Kosovo tells UN's Ban Get ready for independence

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PRISTINA, Serbia, Nov 2 (Reuters) UN Secretary General Ban Ki-moon should expect Kosovo to declare independence after talks with Serbia end on December 10, the prime minister of the breakaway province said today.

Speaking ahead of a fourth round of negotiations on Monday in Vienna, Prime Minister Agim Ceku said he had asked UN governor Joachim Ruecker, Ban's special representative in Kosovo, to convey the message to New York.

''He (Ban) should know that the citizens of Kosovo, and Kosovo's leaders, cannot wait much longer after December 10,'' Ceku told a joint news conference with Ruecker. ''He should expect us to declare independence after this date.'' Leaders of Serbia and Kosovo's 90-per cent ethnic Albanian majority will hold direct talks in the Austrian capital on Monday, with barely a month to go before international mediators report back to the United Nations.

Talks began in August, but there is no deal in sight.

Kosovo has said it will declare independence with or without a deal, and seek recognition from the West. But it has shied away from setting a date until it gets the green light from the United States and its major allies in the European Union.

A November 17 Parliamentary election in Kosovo has hardened rhetoric, but Ceku is not running and could be out of office by the time a decision on independence is taken.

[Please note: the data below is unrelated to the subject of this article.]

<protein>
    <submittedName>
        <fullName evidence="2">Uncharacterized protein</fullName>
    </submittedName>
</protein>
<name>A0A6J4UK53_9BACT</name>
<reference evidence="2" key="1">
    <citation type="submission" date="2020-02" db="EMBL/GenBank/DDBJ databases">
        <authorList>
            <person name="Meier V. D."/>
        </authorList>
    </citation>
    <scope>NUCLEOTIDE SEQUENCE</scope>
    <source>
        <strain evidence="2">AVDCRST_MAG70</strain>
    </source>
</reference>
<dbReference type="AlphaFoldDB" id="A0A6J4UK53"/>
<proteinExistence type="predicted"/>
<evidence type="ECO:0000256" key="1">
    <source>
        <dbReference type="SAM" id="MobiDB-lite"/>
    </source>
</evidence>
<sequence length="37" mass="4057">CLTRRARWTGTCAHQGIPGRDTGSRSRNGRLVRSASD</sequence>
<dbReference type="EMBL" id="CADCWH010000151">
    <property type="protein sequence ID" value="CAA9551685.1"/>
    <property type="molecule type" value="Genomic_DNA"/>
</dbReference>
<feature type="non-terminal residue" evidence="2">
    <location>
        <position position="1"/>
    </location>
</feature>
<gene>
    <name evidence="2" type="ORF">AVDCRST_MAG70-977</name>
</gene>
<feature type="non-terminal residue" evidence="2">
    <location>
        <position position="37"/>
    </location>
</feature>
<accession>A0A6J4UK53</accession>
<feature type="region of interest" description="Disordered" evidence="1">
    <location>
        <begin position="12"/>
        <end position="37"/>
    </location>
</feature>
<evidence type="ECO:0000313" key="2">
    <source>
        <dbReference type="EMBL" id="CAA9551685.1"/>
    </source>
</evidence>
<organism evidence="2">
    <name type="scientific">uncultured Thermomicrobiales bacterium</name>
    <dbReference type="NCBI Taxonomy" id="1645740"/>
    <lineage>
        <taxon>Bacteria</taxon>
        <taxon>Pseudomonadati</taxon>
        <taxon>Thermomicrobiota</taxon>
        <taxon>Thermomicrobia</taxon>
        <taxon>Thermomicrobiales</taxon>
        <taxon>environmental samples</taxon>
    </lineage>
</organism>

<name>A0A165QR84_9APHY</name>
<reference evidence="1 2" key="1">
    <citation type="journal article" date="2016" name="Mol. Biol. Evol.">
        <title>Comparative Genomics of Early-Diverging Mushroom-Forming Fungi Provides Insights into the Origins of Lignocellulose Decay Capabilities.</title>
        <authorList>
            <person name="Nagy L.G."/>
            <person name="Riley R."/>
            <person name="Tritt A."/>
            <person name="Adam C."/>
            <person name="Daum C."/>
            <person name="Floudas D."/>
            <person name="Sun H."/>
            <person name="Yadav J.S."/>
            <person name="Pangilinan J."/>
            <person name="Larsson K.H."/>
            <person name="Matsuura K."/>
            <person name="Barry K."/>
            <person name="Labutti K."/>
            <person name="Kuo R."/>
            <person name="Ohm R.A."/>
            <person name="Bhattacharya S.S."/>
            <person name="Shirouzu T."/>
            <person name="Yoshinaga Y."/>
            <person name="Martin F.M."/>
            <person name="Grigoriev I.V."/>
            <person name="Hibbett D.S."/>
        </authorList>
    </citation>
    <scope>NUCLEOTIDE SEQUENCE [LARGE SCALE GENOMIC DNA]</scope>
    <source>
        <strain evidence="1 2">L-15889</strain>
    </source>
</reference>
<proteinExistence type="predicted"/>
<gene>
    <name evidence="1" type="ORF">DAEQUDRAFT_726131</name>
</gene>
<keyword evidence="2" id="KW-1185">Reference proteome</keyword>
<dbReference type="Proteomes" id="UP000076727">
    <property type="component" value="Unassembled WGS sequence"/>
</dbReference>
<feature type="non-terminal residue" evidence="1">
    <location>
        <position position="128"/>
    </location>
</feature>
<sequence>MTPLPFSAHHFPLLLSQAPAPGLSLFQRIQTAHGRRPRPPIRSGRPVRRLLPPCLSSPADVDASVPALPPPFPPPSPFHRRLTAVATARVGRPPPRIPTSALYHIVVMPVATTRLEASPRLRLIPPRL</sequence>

Ruecker said he took note ''there should be no further delays.'' The German diplomat is Kosovo's sixth UN administrator since 1999, when NATO bombs drove out Serb forces to halt the killing and ethnic cleansing of Albanians in a two-year war with separatist guerrillas.

A declaration of independence without a new UN resolution would leave Kosovo under UN Security Council Resolution 1244, which affirms the sovereignty of the then Yugoslavia, to which Serbia is the successor state.

But diplomats say Western capitals are working on a way around the document, to allow the EU to deploy a 1,800-strong police mission and for individual countries -- led by the United States, Britain and France -- to recognise the new state.

The latest bid for compromise began in August under the mediation of envoys from the United States, Russia and the European Union, after Moscow blocked UN adoption of a plan to grant Kosovo independence under EU supervision.

NATO allies with 16,000 troops in the relatively poor province fear Albanian frustration could turn to unrest, possibly spreading to Macedonia where there are growing signs of tension between the authorities and the large Albanian minority.


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